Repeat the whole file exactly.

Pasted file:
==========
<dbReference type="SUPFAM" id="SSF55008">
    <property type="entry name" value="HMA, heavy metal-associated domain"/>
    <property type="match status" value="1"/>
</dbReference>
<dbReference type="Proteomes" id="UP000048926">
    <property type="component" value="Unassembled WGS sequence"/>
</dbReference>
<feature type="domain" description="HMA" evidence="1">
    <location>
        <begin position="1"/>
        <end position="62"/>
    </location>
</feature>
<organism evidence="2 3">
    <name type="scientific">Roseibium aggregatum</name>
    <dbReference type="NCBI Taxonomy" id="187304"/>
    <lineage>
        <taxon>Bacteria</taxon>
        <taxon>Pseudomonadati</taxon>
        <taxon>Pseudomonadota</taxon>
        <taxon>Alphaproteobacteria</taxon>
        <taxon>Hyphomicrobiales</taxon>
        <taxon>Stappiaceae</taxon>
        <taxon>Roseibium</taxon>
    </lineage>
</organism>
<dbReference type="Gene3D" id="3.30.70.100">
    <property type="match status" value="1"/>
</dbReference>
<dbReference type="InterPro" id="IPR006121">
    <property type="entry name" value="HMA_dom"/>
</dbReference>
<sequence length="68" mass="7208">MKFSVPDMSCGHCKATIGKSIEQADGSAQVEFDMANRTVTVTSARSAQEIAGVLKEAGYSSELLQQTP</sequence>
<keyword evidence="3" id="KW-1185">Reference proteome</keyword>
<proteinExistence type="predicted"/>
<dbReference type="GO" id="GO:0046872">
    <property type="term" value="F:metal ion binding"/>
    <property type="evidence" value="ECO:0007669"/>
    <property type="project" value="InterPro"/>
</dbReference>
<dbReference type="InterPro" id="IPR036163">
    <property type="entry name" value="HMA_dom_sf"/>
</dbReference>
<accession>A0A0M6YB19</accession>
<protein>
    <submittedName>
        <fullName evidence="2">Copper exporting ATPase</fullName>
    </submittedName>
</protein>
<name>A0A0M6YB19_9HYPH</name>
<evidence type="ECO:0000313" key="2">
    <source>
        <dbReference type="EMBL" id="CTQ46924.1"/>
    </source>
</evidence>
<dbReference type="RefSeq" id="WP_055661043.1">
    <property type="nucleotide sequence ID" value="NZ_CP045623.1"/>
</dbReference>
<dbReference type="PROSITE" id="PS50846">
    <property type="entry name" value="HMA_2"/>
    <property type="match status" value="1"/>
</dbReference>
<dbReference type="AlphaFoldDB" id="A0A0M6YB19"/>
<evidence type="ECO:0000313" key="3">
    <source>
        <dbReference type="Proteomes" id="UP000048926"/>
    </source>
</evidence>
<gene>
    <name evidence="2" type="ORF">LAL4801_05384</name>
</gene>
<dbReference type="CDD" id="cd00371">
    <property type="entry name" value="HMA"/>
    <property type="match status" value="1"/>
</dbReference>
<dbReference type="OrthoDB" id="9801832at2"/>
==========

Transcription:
<dbReference type="SUPFAM" id="SSF55008">
    <property type="entry name" value="HMA, heavy metal-associated domain"/>
    <property type="match status" value="1"/>
</dbReference>
<dbReference type="Proteomes" id="UP000048926">
    <property type="component" value="Unassembled WGS sequence"/>
</dbReference>
<feature type="domain" description="HMA" evidence="1">
    <location>
        <begin position="1"/>
        <end position="62"/>
    </location>
</feature>
<organism evidence="2 3">
    <name type="scientific">Roseibium aggregatum</name>
    <dbReference type="NCBI Taxonomy" id="187304"/>
    <lineage>
        <taxon>Bacteria</taxon>
        <taxon>Pseudomonadati</taxon>
        <taxon>Pseudomonadota</taxon>
        <taxon>Alphaproteobacteria</taxon>
        <taxon>Hyphomicrobiales</taxon>
        <taxon>Stappiaceae</taxon>
        <taxon>Roseibium</taxon>
    </lineage>
</organism>
<dbReference type="Gene3D" id="3.30.70.100">
    <property type="match status" value="1"/>
</dbReference>
<dbReference type="InterPro" id="IPR006121">
    <property type="entry name" value="HMA_dom"/>
</dbReference>
<sequence length="68" mass="7208">MKFSVPDMSCGHCKATIGKSIEQADGSAQVEFDMANRTVTVTSARSAQEIAGVLKEAGYSSELLQQTP</sequence>
<keyword evidence="3" id="KW-1185">Reference proteome</keyword>
<proteinExistence type="predicted"/>
<dbReference type="GO" id="GO:0046872">
    <property type="term" value="F:metal ion binding"/>
    <property type="evidence" value="ECO:0007669"/>
    <property type="project" value="InterPro"/>
</dbReference>
<dbReference type="InterPro" id="IPR036163">
    <property type="entry name" value="HMA_dom_sf"/>
</dbReference>
<accession>A0A0M6YB19</accession>
<protein>
    <submittedName>
        <fullName evidence="2">Copper exporting ATPase</fullName>
    </submittedName>
</protein>
<name>A0A0M6YB19_9HYPH</name>
<evidence type="ECO:0000313" key="2">
    <source>
        <dbReference type="EMBL" id="CTQ46924.1"/>
    </source>
</evidence>
<dbReference type="RefSeq" id="WP_055661043.1">
    <property type="nucleotide sequence ID" value="NZ_CP045623.1"/>
</dbReference>
<dbReference type="PROSITE" id="PS50846">
    <property type="entry name" value="HMA_2"/>
    <property type="match status" value="1"/>
</dbReference>
<dbReference type="AlphaFoldDB" id="A0A0M6YB19"/>
<evidence type="ECO:0000313" key="3">
    <source>
        <dbReference type="Proteomes" id="UP000048926"/>
    </source>
</evidence>
<gene>
    <name evidence="2" type="ORF">LAL4801_05384</name>
</gene>
<dbReference type="CDD" id="cd00371">
    <property type="entry name" value="HMA"/>
    <property type="match status" value="1"/>
</dbReference>
<dbReference type="OrthoDB" id="9801832at2"/>